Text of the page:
YORBA LINDA, California: The final installment of secretly recorded phone calls and meetings from President Richard Nixon's White House were released Wednesday, marking a final chapter in a campaign for public access that continues as memories of Watergate fade.
The recordings cap the release by the National Archives and Records Administration of 3,000 hours of tapes Nixon recorded between February 1971 and July 1973. The final installment covers the tumultuous three months when the Watergate political scandal that would force Nixon's resignation was closing in.
Still, he moved ahead with Soviet peace talks and a thawing relationship with China.
The recordings cover April 9, 1973, to July 12, 1973 - the day before the existence of the covert recording system was revealed to a Senate committee.
Nixon met with Soviet leader Leonid Brezhnev in June 1973 for the only summit ever recorded on a U.S. presidential taping system. The meeting was a follow-up to Nixon's visit to the Kremlin the year before and was the first attempt at U.S-hosted peace talks with the Soviets in six years.
Also unveiled were 140,000 pages of documents, including more than 30,000 recently declassified items such as an intelligence analysis of the Vietnam war. Another 700 hours of Nixon tapes remain classified or restricted and haven't been released because of national security and privacy concerns.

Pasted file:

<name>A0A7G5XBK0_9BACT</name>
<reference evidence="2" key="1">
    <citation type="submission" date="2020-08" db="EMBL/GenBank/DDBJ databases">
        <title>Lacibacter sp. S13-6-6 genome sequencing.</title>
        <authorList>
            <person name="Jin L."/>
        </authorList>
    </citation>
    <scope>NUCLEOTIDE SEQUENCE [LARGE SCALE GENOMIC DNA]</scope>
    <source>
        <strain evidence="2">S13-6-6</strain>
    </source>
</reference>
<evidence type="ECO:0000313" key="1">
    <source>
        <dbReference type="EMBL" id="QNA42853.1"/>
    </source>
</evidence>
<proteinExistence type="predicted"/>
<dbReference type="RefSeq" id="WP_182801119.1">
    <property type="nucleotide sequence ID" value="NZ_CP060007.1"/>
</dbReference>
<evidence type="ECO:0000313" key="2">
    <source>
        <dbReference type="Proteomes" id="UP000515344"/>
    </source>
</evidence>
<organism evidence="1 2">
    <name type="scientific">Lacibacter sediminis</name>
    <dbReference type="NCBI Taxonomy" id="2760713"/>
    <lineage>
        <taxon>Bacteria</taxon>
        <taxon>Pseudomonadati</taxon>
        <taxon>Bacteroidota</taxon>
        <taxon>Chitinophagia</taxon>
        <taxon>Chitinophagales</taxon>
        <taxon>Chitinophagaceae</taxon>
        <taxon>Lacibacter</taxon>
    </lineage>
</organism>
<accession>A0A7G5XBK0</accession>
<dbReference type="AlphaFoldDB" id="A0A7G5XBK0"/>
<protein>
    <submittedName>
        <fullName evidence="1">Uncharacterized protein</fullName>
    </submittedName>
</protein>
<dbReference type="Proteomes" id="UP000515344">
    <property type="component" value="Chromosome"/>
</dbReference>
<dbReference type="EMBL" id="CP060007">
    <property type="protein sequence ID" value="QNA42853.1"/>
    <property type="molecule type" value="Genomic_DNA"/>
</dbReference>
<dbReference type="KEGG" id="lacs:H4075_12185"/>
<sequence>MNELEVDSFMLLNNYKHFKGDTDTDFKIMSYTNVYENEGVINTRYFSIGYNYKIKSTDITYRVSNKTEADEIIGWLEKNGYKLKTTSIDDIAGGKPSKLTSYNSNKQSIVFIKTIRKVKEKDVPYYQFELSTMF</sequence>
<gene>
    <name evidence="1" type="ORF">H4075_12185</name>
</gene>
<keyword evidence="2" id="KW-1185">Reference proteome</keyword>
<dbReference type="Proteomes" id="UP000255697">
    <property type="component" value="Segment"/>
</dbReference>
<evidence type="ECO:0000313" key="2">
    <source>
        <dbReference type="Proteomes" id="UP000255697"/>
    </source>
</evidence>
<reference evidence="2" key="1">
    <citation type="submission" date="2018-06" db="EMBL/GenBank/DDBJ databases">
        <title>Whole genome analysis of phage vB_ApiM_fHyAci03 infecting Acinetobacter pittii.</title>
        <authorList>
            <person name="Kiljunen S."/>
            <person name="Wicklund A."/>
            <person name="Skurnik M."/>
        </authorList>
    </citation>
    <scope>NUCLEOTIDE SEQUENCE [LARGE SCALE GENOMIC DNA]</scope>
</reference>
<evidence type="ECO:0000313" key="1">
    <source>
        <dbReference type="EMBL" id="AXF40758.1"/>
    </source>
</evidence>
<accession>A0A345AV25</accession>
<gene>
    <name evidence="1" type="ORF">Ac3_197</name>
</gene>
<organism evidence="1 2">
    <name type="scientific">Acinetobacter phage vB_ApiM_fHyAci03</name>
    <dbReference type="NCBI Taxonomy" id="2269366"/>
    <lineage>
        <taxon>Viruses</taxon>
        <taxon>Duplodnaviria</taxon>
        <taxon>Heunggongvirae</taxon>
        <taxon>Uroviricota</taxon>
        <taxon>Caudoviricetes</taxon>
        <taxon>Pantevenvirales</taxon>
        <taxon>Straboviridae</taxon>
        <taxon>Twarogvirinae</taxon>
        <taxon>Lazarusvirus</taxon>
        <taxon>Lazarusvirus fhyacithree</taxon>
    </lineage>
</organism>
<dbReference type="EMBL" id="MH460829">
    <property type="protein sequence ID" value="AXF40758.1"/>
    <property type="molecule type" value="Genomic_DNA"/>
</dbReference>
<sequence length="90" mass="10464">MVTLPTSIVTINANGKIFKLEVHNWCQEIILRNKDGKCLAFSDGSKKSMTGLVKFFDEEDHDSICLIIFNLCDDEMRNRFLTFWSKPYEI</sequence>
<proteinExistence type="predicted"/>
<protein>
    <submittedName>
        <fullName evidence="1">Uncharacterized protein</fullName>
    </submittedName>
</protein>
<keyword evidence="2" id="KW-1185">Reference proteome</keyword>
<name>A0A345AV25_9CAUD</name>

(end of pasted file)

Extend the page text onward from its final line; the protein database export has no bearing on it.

Previous tape releases show the president as a paranoid man. Tapes released in 2009 show, in particular, his obsession with the Kennedy family. He ordered surveillance of the late Sen. Ted Kennedy in hopes of catching him in an affair.
Wednesday's release promised to be equally revealing, with conversations between Nixon and longtime diplomat Henry Kissinger, three future presidents and Brazilian football superstar Pele.
Faced with impeachment and a possible criminal indictment, Nixon resigned on Aug. 9, 1974 - a little more than a year after the tapes end.
"This is a really big release in volume and importance, because of the time period it covers," said Luke Nichter of Texas A&M University-Central Texas in Killeen, who runs a website cataloging Nixon's secret recordings. "This is the end of taping and this is Watergate really beginning."
The recordings cover a period that includes the resignation of two top White House staffers and the attorney general in one day, the appointment of a special Watergate prosecutor, and the formation of a the Senate committee that would elicit damning testimony precipitating Nixon's political demise.
Nixon nonetheless kept busy with diplomacy that yielded important peace talks with the Soviets and a thawing relationship with China - events also reflected on the tapes.
The tapes also include material on the Vietnam peace settlement and the return of hundreds of POWs to U.S. soil.